Christmas can be such a dreamy time of year: houses and churches take on new beauty with the lights and garlands, love seems to be in the air as couples post romantic pictures, we give and receive gifts–all of this is bright and merry and beautiful.
What happens when the most wonderful time of year is crossed with suffering? With loss? How can we navigate a time of great joy when it is overshadowed by great sorrow?
The year after I graduated college, I was out to eat with some friends when I noticed several missed calls from my mom. A heavy dread set in. When I called her back, she reassured me that all was well but that I needed to meet my family at the hospital immediately. My little brother, Zech, had been in a horrible accident putting gasoline on a bonfire and sustained severe burns to his body. My heart dropped and I immediately broke down.
My little brother and I were (are) best friends. Since childhood we had always done everything together. We had such a strong bond of love. I felt a sense of powerlessness in the face of this injury. Seeing him burned, sedated, and intubated in the hospital forced me to dig into the depths of my faith when everything in me wanted to lose my mind. While the immediate diagnosis wasn’t bad–that he just needed some plastic surgery and had to remain on the ventilator for a few days–the news gradually got worse and worse.
After weeks that felt like years in the hospital, Zech’s life on this earth came to a peaceful end on Christmas Day 2017. In the years following this event, every holiday, family dinner, and tradition has been changed. Our whole family misses him. We all suffer the effects of this traumatic loss of such a loving and joy-filled person. Somehow, we take comfort in the fact that it happened on Christmas. It reminds us of why this day is such a big deal.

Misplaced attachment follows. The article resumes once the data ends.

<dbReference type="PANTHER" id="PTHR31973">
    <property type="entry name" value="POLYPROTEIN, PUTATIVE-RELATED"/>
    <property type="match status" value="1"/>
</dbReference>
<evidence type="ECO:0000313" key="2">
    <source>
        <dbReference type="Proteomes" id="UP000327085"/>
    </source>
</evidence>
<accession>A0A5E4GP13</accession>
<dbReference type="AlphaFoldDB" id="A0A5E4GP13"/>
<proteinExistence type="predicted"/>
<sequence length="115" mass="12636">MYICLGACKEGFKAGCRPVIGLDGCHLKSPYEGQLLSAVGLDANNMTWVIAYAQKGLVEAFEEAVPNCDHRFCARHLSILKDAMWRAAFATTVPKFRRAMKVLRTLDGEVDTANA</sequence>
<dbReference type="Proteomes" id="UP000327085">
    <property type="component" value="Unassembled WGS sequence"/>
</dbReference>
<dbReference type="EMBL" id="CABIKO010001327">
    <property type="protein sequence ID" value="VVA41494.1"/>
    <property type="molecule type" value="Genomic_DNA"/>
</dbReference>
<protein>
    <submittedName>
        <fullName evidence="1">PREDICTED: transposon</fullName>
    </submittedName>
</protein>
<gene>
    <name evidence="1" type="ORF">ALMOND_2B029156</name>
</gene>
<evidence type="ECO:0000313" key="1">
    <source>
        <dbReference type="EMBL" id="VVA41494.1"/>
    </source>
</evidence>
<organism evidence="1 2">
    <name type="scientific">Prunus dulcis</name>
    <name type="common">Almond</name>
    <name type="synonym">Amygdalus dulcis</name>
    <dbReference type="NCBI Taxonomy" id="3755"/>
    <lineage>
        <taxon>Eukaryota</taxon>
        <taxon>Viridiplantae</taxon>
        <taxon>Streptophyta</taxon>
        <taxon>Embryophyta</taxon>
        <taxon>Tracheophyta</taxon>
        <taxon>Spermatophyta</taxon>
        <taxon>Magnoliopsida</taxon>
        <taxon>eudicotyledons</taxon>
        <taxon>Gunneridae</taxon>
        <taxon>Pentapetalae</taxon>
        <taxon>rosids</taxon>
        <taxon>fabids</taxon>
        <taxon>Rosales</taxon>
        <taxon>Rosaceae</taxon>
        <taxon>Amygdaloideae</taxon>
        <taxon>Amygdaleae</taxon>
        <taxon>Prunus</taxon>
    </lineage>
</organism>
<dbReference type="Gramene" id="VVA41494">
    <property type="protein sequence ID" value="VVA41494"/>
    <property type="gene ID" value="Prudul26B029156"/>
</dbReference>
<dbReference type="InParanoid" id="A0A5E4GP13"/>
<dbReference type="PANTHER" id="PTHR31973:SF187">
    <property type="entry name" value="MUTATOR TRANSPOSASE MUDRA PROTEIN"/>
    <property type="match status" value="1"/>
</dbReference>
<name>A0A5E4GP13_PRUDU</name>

Jesus was born into this world to suffer and die so that suffering and death wouldn’t be the end for us. The triumph of Christmas changes our experience of life in every way. Because of Christmas, I know that I am able to see my brother again some day. Because of Christmas, we know that God knows us. He became one of us in order to teach us that suffering is an open door to salvation.
If you are experiencing immense suffering, loneliness, or loss this Christmas time, know that Christmas is your light of hope at the end of the tunnel. Jesus choosing to be born into this world means that your suffering isn’t pointless, that you can be reunited with your loved ones, and that evil, as the Venerable Fulton Sheen said, “may have its hour, but God will have His day.” This Christmas is an invitation to us. We are invited by God to join Him–in our sufferings, our pain, our loneliness, our inadequacy, our failures, and our redemption. God wants to use this, right now. Whatever “this” is for you, it’s your cross. Your cross is where He is being born this Christmas.
In loving memory of Zechariah Hardy